Culture often starts at the top, with CEOs and others in leadership roles setting the tone.

As HR professionals, however, it’s often up to us to oversee and influence our organisation’s values and customs – in particular, how they translate within day-to-day operations.

We all know that building a high-performance culture is at the top of the strategic agenda for most organisations. But just what is HR’s role in culture management? Furthermore, if your workplace culture is in need of improvement, how can you get in the driver’s seat when it comes to correcting course?


HR: Change agent for high-performance culture

Culture is, first and foremost, a people issue. This presents a unique challenge from the outset, as working towards a strong and positive culture won’t always be charted with clear, concrete outcomes.

Creating a high-performance workplace culture may not have the same definitive KPIs as other HR functions, but there are some key criteria you can use to measure success, including:

  • Low staff turnover; when your employees stick around, it’s a sign you’re doing something (or many things) right.
  • Strong communication methods; having several clear and concise methods of communication with staff, including email, memos and even incorporating social media, ensure all staff feel ‘in the loop’.
  • High levels of internal recruitment; it’s a positive sign if your staff are actively training up, increasing their skills and climbing the totem pole within the workplace.


HR practitioners obviously play an integral role in ensuring strong talent and the right employee/organisational fit, and cultivating a high-performance culture is part of that process.

It is not always easy to achieve, especially in an environment where people “must be more productive than ever,” explains Stephen Bell, managing director, iHR Australia.

“HR and L&D professionals will be presented with the challenge of producing more with less,” he says of the current environment.

“These are not the ideal circumstances for achieving best practice, but it should be looked at as a great opportunity to implement simple, back to basics strategies that can be seen to make a difference.”


If your workplace culture needs some attention or reorientation, here are some ideas:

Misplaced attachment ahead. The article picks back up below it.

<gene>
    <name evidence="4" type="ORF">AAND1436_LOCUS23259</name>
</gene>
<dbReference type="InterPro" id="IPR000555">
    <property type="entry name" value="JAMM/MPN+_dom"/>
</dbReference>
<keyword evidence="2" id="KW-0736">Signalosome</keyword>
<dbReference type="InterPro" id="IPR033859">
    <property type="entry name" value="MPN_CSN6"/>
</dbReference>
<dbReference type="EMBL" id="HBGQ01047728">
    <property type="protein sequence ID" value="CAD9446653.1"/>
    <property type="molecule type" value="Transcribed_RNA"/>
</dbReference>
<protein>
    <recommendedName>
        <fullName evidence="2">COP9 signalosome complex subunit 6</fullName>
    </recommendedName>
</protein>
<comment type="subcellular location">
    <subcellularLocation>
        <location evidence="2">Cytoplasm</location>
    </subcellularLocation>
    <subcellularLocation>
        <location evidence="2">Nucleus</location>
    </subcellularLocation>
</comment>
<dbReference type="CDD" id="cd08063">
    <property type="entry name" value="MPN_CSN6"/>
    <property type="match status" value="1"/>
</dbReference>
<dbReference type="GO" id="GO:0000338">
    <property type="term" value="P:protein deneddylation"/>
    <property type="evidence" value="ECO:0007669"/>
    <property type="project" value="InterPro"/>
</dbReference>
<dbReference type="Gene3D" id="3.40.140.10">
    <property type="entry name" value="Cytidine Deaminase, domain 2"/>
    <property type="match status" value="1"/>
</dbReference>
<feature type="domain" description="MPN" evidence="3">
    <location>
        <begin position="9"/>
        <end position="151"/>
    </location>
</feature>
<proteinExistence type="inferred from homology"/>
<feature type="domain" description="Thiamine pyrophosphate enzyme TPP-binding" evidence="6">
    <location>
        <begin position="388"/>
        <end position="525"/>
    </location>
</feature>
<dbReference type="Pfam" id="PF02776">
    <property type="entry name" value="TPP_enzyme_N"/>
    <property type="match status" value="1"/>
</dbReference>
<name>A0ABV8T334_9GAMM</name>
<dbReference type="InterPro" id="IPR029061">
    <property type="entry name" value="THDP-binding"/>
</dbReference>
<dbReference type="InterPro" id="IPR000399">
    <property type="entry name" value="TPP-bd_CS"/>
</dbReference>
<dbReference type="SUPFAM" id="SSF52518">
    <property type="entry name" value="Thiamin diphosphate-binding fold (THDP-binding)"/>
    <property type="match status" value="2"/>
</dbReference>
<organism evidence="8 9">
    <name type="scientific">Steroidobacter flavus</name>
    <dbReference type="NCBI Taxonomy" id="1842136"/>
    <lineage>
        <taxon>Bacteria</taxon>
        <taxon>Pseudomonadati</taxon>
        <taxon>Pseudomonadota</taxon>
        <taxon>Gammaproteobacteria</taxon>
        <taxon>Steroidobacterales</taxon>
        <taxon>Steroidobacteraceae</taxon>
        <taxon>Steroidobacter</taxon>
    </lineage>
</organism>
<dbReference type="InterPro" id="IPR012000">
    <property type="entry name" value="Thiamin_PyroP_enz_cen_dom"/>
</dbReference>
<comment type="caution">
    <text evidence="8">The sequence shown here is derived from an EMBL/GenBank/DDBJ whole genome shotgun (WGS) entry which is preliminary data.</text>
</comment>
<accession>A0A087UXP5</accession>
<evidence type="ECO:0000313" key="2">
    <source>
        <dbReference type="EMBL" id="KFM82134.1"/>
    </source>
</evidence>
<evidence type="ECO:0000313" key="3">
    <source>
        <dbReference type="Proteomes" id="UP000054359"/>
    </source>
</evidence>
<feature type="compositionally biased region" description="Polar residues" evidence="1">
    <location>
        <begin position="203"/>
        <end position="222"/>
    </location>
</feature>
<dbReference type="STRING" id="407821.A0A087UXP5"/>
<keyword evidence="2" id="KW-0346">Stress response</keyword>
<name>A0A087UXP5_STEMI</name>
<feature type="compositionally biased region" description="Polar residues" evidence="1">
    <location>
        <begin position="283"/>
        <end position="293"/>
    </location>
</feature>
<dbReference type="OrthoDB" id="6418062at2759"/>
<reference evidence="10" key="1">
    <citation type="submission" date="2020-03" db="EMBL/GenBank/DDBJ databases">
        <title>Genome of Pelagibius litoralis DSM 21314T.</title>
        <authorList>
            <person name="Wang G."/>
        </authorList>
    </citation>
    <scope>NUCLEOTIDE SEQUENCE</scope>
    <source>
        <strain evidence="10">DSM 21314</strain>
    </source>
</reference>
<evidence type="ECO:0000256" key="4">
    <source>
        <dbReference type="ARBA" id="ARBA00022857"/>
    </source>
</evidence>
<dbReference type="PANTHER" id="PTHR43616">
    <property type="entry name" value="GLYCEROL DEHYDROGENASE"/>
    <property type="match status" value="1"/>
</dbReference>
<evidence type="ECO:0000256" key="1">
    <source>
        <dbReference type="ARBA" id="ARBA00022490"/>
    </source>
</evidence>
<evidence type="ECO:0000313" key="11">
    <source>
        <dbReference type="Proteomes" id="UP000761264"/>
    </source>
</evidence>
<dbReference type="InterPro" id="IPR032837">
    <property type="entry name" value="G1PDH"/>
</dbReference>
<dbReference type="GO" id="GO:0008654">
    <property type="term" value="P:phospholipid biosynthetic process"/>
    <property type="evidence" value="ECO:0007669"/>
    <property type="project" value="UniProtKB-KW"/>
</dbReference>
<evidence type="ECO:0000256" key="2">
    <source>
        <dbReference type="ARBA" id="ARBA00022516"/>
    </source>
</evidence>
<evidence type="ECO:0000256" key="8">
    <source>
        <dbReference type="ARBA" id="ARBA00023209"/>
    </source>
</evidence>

• Get leadership on board: As mentioned earlier, culture starts at the top. Your organisation’s core values, desired behaviours and shared vision are essential for a positive culture change effort to succeed.
  • Develop a business case: Your CEO will find it difficult to ignore your suggestions if you can tie the need for cultural change to the business strategy.
  • Create an action plan: Start with the highest priorities, the biggest issues or the most impactful areas of change, and create a plan to move forward.
  • Be inclusive: Involve as many groups from across the organisation as possible. Create a committee; form focus groups; establish anonymous staff surveys; call haphazard groups of employees together for impromptu breakfast meetings. Engage the help and support of a group of passionate, committed people to identify cultural disconnects and recommend remedies.


Finally: make it fun!

To get your employees buying into your new vision, so they actively carry out and cultivate your ideal culture, create tangible ways to get them involved in fun ways, such as activities, competitions, games and awards. Celebrations and events held within the organisation will help reinforce the message of cultural change you are working to bring about.

What does your workplace do it make it fun? Is a slide taking it too far?

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